Friends of Hunting Island

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© 2019 • Website by Galen Studio

SEA TURTLE CONSERVATION

Loggerhead Sea Turtle Facts​

  • The loggerhead sea turtle is the state reptile of South Carolina.

  • Loggerhead sea turtles are classified as "threatened" in the United States and "endangered" internationally. They are a state and federally protected species.

  • In the United States, loggerheads nest from Virginia to the Gulf Coast.

  • Loggerheads are carnivores, and eat crabs, lobsters, clams, sea urchins, and jellyfish. They use their powerful jaws to crush crustaceans. Juvenile loggerheads eat small invertebrates, such as crabs.

  • Adult loggerheads are between 33 and 48 inches in length and weigh up to 350 pounds.

  • Loggerhead lifespan is estimated to be 50 to 80 years or more.

  • Loggerheads reach sexual maturity between 20 and 35 years of age, mainly based on food availability.

  • Only females return to land, to lay their eggs. Males remain at sea their entire lives.

  • In South Carolina, females nest 4 to 7 times a season, with 12-15 days between nestings. The female usually then takes a 2 to 3.5 year "break" before nesting again.

  • Females may mate several times with different males, storing enough sperm for the entire egg laying season. Nesting season here in South Carolina begins in May and continues through August. Average egg incubation on our beach is 56 days.

  • Nest temperature determines the sex of the hatchling turtles. Hotter temperatures produce more females, cooler temperatures more males.

  • After hatching, the hatchling turtle remains in the nest approximately two days while its shell hardens and it absorbs its yolk sac.

  • Hatchlings must be allowed to walk to the water unaided. This allows them to imprint on our sand and orient themselves to the earth's magnetic field. It has been shown that adult females may return to nest in the same region, or even the same beach, on which they were hatched.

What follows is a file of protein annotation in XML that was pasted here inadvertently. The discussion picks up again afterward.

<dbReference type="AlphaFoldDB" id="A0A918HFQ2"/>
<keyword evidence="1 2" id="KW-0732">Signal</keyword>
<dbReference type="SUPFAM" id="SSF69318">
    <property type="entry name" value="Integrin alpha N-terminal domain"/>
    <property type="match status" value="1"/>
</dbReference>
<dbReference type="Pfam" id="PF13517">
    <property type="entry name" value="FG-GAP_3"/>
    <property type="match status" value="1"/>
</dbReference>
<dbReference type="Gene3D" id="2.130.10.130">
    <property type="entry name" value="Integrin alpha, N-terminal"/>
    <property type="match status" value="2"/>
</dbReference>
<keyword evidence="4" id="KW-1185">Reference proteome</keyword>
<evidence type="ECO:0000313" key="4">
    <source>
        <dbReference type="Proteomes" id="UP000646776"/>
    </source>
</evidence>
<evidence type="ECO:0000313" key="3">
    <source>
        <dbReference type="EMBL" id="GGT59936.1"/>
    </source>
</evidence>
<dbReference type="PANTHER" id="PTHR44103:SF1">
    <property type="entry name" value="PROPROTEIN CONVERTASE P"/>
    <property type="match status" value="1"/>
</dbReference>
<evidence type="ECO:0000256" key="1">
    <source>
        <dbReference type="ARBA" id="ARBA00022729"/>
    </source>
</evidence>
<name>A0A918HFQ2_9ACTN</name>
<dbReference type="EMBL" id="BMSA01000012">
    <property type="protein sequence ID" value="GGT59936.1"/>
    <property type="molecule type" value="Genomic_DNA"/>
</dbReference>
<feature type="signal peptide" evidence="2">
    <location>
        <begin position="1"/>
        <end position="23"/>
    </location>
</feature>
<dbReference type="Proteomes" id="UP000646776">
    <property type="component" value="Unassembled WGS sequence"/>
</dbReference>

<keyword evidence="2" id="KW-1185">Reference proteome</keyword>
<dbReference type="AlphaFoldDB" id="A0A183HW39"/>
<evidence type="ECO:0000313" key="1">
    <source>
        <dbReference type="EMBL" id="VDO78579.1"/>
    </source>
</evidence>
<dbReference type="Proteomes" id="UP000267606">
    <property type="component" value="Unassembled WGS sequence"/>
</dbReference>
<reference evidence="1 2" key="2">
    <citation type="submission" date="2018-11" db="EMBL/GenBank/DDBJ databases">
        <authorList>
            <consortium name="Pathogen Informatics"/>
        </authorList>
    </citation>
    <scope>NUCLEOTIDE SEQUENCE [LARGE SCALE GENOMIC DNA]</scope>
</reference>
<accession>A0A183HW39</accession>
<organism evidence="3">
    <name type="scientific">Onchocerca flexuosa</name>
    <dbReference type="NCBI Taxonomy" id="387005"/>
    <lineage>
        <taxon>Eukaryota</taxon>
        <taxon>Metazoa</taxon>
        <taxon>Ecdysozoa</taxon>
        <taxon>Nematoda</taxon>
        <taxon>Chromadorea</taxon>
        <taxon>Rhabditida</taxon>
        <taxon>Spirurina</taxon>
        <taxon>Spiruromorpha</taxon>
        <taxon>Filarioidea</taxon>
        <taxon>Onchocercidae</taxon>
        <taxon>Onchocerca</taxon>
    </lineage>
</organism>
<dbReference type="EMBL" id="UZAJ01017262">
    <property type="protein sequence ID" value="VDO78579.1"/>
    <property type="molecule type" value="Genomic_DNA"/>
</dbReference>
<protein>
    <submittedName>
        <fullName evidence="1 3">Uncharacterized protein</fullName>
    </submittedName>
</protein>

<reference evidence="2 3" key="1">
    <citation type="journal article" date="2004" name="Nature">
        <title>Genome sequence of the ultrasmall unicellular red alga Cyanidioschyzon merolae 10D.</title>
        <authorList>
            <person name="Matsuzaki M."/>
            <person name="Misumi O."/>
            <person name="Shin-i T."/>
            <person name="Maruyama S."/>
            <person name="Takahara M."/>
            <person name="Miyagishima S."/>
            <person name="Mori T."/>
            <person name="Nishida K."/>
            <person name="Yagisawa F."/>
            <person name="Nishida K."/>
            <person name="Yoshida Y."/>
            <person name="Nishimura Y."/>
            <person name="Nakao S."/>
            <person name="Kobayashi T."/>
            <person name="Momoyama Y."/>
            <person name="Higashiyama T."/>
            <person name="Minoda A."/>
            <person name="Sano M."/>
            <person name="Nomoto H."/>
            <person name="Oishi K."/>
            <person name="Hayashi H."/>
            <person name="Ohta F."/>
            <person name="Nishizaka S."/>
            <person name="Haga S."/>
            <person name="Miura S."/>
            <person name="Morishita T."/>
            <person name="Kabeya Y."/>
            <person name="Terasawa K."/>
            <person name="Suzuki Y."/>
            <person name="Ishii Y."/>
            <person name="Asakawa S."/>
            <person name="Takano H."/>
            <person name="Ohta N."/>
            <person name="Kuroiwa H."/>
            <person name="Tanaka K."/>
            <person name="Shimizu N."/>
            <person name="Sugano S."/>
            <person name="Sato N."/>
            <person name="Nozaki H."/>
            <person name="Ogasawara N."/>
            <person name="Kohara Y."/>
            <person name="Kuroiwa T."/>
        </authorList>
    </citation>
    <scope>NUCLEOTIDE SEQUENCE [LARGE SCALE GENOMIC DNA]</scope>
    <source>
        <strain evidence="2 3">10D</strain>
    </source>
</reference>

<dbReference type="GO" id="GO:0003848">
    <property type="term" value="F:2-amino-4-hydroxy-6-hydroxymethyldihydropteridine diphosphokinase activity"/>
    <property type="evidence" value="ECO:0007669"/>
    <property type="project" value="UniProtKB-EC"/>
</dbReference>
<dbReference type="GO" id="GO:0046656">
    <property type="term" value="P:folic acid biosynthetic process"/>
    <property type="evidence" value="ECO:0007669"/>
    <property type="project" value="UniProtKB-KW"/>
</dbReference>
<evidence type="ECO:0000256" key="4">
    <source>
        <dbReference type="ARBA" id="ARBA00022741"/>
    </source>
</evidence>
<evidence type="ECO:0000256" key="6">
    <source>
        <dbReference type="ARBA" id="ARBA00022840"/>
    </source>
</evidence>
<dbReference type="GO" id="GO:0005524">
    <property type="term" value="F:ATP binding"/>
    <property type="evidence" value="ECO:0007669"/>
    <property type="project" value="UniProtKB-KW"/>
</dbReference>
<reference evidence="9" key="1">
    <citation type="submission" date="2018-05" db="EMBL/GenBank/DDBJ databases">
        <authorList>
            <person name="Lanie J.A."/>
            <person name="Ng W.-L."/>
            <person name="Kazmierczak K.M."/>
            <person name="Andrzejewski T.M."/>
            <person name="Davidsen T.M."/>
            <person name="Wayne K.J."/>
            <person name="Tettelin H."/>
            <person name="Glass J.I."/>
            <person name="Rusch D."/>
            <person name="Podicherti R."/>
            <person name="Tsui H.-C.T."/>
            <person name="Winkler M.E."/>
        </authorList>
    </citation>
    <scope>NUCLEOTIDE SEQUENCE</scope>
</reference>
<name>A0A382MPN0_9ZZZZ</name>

• After sea turtle hatchlings emerge from their nests, they vanish into the sea. Until recently, their journey was largely shrouded in mystery. Now, as technology advances, researchers are beginning to understand where turtles go during their so-called “lost years.” Click here to watch the documentary “Sea Turtles: The Lost Years”

 

SEA TURTLE PROJECT VOLUNTEER INFORMATION

Registration for the 2020 season opens January 1. If you would like to walk as a visitor with a turtle patrol team any morning(s) June through September, please email FOHISeaTurtleProject@gmail.com for more information on when and where to meet.

In cooperation with the South Carolina Department of Natural Resources and the U.S. Fish and Wildlife Service, our volunteers commit their early mornings from May through mid-October to walking the beaches of Hunting Island State Park, locating and protecting nests, relocating nests when necessary, and conducting nest inventories after the hatchlings emerge. 

 

In 2019, volunteers located and protected 153 loggerhead nests in the six zones of the Hunting Island State Park Beach.  Approximately 8,945 young turtles successfully hatched, assisted by our efforts. What will 2020 bring?

Who are the Volunteers?

People like YOU, who, as member of Friends of Hunting Island, commit to join the Project.

 

What will I do if I join the Project?

  • Walk the Hunting Island State Park beach with other volunteers to identify sea turtle crawls (tracks) and nests.

  • Help locate the nest cavity.

  • Help relocate nests laid within the intertidal zone to higher ground.

  • Protect nests with mesh and wire cages and identify with official signage.

  • Monitor nests for signs of hatching and hatchling emergence.

  • Inventory nests when hatching is complete.

What might my assigned role include?

Sea Turtle Project Team Members: